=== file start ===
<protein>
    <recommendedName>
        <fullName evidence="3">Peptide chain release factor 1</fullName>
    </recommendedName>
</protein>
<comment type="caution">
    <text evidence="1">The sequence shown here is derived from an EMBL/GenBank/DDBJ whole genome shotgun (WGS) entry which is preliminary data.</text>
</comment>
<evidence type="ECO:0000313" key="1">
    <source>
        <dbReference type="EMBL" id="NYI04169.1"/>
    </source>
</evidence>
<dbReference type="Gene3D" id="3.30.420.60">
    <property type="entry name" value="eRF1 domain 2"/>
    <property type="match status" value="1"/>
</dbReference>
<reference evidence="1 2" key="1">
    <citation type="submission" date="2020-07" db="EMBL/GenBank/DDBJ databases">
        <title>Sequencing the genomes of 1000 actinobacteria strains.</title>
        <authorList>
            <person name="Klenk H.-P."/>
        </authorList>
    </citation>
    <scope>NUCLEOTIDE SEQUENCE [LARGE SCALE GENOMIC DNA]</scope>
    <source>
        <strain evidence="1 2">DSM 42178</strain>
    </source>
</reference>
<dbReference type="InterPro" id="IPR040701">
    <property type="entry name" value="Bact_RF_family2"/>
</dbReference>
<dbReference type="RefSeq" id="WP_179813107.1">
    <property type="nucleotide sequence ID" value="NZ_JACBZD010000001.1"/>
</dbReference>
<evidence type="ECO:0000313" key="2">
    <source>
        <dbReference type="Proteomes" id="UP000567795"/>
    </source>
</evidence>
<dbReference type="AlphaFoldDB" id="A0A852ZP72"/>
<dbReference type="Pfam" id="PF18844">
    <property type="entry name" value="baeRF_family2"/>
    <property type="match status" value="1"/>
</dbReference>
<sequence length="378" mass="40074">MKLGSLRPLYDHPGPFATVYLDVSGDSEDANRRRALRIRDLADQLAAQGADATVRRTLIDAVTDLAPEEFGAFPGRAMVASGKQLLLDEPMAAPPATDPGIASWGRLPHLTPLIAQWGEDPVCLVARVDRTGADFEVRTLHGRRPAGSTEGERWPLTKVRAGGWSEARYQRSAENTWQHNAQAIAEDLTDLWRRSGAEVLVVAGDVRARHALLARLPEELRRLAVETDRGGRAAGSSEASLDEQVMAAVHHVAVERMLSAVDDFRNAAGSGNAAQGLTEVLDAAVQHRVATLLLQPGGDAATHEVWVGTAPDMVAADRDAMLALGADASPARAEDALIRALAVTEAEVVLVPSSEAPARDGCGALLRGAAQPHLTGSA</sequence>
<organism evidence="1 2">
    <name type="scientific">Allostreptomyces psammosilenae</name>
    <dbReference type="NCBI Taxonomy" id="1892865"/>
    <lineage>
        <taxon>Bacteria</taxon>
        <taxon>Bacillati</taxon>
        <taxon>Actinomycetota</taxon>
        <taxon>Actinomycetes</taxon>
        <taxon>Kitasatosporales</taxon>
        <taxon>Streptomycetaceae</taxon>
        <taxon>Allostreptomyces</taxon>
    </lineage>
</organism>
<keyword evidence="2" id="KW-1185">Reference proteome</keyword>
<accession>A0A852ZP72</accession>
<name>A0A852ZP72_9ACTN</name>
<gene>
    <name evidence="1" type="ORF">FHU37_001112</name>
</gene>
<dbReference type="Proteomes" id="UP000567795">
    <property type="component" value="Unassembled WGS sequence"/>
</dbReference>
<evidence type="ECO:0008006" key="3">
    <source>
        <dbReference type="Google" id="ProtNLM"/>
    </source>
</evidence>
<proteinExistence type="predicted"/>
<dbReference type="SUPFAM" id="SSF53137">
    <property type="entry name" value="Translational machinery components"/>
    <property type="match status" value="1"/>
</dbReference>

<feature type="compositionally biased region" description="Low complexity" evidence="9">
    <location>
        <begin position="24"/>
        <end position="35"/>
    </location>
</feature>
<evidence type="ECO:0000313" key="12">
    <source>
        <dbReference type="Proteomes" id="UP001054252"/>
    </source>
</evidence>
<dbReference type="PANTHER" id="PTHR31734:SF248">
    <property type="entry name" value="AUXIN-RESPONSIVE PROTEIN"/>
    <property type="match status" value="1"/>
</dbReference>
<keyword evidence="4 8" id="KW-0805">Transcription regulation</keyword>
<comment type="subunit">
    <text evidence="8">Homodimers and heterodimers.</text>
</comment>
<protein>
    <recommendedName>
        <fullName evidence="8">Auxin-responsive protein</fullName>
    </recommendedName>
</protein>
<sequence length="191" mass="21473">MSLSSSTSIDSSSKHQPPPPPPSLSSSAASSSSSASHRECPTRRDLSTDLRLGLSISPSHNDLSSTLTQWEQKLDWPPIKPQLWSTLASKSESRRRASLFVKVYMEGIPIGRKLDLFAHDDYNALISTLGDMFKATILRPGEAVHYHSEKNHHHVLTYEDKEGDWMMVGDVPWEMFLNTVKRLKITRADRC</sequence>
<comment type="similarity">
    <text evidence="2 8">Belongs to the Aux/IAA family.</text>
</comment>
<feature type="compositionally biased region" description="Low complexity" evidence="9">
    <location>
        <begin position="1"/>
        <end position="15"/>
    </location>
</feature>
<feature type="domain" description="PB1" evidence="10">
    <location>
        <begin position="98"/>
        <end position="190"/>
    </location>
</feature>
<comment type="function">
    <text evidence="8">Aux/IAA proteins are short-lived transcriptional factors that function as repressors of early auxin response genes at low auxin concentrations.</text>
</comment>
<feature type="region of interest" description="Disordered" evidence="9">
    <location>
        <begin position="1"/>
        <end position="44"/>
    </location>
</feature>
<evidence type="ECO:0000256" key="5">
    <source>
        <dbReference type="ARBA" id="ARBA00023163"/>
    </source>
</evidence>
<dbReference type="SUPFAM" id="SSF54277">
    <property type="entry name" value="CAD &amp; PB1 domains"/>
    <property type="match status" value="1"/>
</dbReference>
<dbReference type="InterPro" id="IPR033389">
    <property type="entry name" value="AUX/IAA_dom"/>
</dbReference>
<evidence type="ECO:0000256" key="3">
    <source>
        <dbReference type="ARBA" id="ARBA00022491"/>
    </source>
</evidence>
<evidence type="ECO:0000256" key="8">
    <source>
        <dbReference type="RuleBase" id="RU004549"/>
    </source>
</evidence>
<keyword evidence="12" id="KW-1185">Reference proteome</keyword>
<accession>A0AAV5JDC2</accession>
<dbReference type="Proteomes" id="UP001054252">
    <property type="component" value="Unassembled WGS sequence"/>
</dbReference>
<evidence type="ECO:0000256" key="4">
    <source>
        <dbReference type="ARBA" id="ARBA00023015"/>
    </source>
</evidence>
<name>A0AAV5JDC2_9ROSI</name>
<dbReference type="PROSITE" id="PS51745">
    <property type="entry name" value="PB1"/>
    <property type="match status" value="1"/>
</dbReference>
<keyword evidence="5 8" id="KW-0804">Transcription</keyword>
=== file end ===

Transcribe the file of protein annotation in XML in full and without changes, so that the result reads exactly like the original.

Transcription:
<protein>
    <recommendedName>
        <fullName evidence="3">Peptide chain release factor 1</fullName>
    </recommendedName>
</protein>
<comment type="caution">
    <text evidence="1">The sequence shown here is derived from an EMBL/GenBank/DDBJ whole genome shotgun (WGS) entry which is preliminary data.</text>
</comment>
<evidence type="ECO:0000313" key="1">
    <source>
        <dbReference type="EMBL" id="NYI04169.1"/>
    </source>
</evidence>
<dbReference type="Gene3D" id="3.30.420.60">
    <property type="entry name" value="eRF1 domain 2"/>
    <property type="match status" value="1"/>
</dbReference>
<reference evidence="1 2" key="1">
    <citation type="submission" date="2020-07" db="EMBL/GenBank/DDBJ databases">
        <title>Sequencing the genomes of 1000 actinobacteria strains.</title>
        <authorList>
            <person name="Klenk H.-P."/>
        </authorList>
    </citation>
    <scope>NUCLEOTIDE SEQUENCE [LARGE SCALE GENOMIC DNA]</scope>
    <source>
        <strain evidence="1 2">DSM 42178</strain>
    </source>
</reference>
<dbReference type="InterPro" id="IPR040701">
    <property type="entry name" value="Bact_RF_family2"/>
</dbReference>
<dbReference type="RefSeq" id="WP_179813107.1">
    <property type="nucleotide sequence ID" value="NZ_JACBZD010000001.1"/>
</dbReference>
<evidence type="ECO:0000313" key="2">
    <source>
        <dbReference type="Proteomes" id="UP000567795"/>
    </source>
</evidence>
<dbReference type="AlphaFoldDB" id="A0A852ZP72"/>
<dbReference type="Pfam" id="PF18844">
    <property type="entry name" value="baeRF_family2"/>
    <property type="match status" value="1"/>
</dbReference>
<sequence length="378" mass="40074">MKLGSLRPLYDHPGPFATVYLDVSGDSEDANRRRALRIRDLADQLAAQGADATVRRTLIDAVTDLAPEEFGAFPGRAMVASGKQLLLDEPMAAPPATDPGIASWGRLPHLTPLIAQWGEDPVCLVARVDRTGADFEVRTLHGRRPAGSTEGERWPLTKVRAGGWSEARYQRSAENTWQHNAQAIAEDLTDLWRRSGAEVLVVAGDVRARHALLARLPEELRRLAVETDRGGRAAGSSEASLDEQVMAAVHHVAVERMLSAVDDFRNAAGSGNAAQGLTEVLDAAVQHRVATLLLQPGGDAATHEVWVGTAPDMVAADRDAMLALGADASPARAEDALIRALAVTEAEVVLVPSSEAPARDGCGALLRGAAQPHLTGSA</sequence>
<organism evidence="1 2">
    <name type="scientific">Allostreptomyces psammosilenae</name>
    <dbReference type="NCBI Taxonomy" id="1892865"/>
    <lineage>
        <taxon>Bacteria</taxon>
        <taxon>Bacillati</taxon>
        <taxon>Actinomycetota</taxon>
        <taxon>Actinomycetes</taxon>
        <taxon>Kitasatosporales</taxon>
        <taxon>Streptomycetaceae</taxon>
        <taxon>Allostreptomyces</taxon>
    </lineage>
</organism>
<keyword evidence="2" id="KW-1185">Reference proteome</keyword>
<accession>A0A852ZP72</accession>
<name>A0A852ZP72_9ACTN</name>
<gene>
    <name evidence="1" type="ORF">FHU37_001112</name>
</gene>
<dbReference type="Proteomes" id="UP000567795">
    <property type="component" value="Unassembled WGS sequence"/>
</dbReference>
<evidence type="ECO:0008006" key="3">
    <source>
        <dbReference type="Google" id="ProtNLM"/>
    </source>
</evidence>
<proteinExistence type="predicted"/>
<dbReference type="SUPFAM" id="SSF53137">
    <property type="entry name" value="Translational machinery components"/>
    <property type="match status" value="1"/>
</dbReference>

<feature type="compositionally biased region" description="Low complexity" evidence="9">
    <location>
        <begin position="24"/>
        <end position="35"/>
    </location>
</feature>
<evidence type="ECO:0000313" key="12">
    <source>
        <dbReference type="Proteomes" id="UP001054252"/>
    </source>
</evidence>
<dbReference type="PANTHER" id="PTHR31734:SF248">
    <property type="entry name" value="AUXIN-RESPONSIVE PROTEIN"/>
    <property type="match status" value="1"/>
</dbReference>
<keyword evidence="4 8" id="KW-0805">Transcription regulation</keyword>
<comment type="subunit">
    <text evidence="8">Homodimers and heterodimers.</text>
</comment>
<protein>
    <recommendedName>
        <fullName evidence="8">Auxin-responsive protein</fullName>
    </recommendedName>
</protein>
<sequence length="191" mass="21473">MSLSSSTSIDSSSKHQPPPPPPSLSSSAASSSSSASHRECPTRRDLSTDLRLGLSISPSHNDLSSTLTQWEQKLDWPPIKPQLWSTLASKSESRRRASLFVKVYMEGIPIGRKLDLFAHDDYNALISTLGDMFKATILRPGEAVHYHSEKNHHHVLTYEDKEGDWMMVGDVPWEMFLNTVKRLKITRADRC</sequence>
<comment type="similarity">
    <text evidence="2 8">Belongs to the Aux/IAA family.</text>
</comment>
<feature type="compositionally biased region" description="Low complexity" evidence="9">
    <location>
        <begin position="1"/>
        <end position="15"/>
    </location>
</feature>
<feature type="domain" description="PB1" evidence="10">
    <location>
        <begin position="98"/>
        <end position="190"/>
    </location>
</feature>
<comment type="function">
    <text evidence="8">Aux/IAA proteins are short-lived transcriptional factors that function as repressors of early auxin response genes at low auxin concentrations.</text>
</comment>
<feature type="region of interest" description="Disordered" evidence="9">
    <location>
        <begin position="1"/>
        <end position="44"/>
    </location>
</feature>
<evidence type="ECO:0000256" key="5">
    <source>
        <dbReference type="ARBA" id="ARBA00023163"/>
    </source>
</evidence>
<dbReference type="SUPFAM" id="SSF54277">
    <property type="entry name" value="CAD &amp; PB1 domains"/>
    <property type="match status" value="1"/>
</dbReference>
<dbReference type="InterPro" id="IPR033389">
    <property type="entry name" value="AUX/IAA_dom"/>
</dbReference>
<evidence type="ECO:0000256" key="3">
    <source>
        <dbReference type="ARBA" id="ARBA00022491"/>
    </source>
</evidence>
<evidence type="ECO:0000256" key="8">
    <source>
        <dbReference type="RuleBase" id="RU004549"/>
    </source>
</evidence>
<keyword evidence="12" id="KW-1185">Reference proteome</keyword>
<accession>A0AAV5JDC2</accession>
<dbReference type="Proteomes" id="UP001054252">
    <property type="component" value="Unassembled WGS sequence"/>
</dbReference>
<evidence type="ECO:0000256" key="4">
    <source>
        <dbReference type="ARBA" id="ARBA00023015"/>
    </source>
</evidence>
<name>A0AAV5JDC2_9ROSI</name>
<dbReference type="PROSITE" id="PS51745">
    <property type="entry name" value="PB1"/>
    <property type="match status" value="1"/>
</dbReference>
<keyword evidence="5 8" id="KW-0804">Transcription</keyword>